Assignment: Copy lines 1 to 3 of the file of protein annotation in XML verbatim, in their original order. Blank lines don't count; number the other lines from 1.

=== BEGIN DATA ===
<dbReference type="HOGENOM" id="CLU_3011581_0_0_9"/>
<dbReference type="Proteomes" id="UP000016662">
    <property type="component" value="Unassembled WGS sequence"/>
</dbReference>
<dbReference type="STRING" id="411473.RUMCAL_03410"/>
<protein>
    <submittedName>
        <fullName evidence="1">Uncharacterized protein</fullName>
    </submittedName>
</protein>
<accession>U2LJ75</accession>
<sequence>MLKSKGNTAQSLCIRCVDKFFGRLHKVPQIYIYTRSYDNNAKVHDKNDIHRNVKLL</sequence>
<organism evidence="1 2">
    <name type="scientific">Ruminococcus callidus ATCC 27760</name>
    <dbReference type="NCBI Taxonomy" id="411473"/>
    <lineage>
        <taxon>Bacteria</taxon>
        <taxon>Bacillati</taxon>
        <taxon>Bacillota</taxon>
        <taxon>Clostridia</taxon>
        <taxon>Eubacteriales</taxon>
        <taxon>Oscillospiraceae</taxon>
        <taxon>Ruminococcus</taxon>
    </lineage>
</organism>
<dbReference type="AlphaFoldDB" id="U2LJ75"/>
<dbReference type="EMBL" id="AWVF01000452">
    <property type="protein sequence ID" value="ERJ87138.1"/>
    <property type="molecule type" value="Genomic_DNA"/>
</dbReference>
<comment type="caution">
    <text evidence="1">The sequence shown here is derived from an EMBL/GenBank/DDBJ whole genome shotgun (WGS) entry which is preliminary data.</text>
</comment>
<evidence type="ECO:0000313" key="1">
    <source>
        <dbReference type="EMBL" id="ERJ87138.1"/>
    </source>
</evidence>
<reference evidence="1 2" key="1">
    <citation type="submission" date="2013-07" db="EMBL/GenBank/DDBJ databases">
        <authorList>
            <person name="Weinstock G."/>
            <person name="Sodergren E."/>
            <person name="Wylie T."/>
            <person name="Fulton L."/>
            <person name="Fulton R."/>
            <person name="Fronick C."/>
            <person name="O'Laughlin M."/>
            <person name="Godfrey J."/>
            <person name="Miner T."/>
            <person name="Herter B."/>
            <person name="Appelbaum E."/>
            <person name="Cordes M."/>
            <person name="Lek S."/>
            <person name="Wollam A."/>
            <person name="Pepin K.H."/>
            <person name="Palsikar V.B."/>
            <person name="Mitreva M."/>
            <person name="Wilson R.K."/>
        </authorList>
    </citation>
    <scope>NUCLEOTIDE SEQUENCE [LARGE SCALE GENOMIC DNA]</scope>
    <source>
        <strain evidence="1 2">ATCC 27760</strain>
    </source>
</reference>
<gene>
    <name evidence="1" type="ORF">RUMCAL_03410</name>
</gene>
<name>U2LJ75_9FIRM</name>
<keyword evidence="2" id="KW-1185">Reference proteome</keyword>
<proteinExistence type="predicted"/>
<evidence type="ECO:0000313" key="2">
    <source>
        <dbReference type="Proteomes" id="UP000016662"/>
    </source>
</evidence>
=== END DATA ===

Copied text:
<dbReference type="HOGENOM" id="CLU_3011581_0_0_9"/>
<dbReference type="Proteomes" id="UP000016662">
    <property type="component" value="Unassembled WGS sequence"/>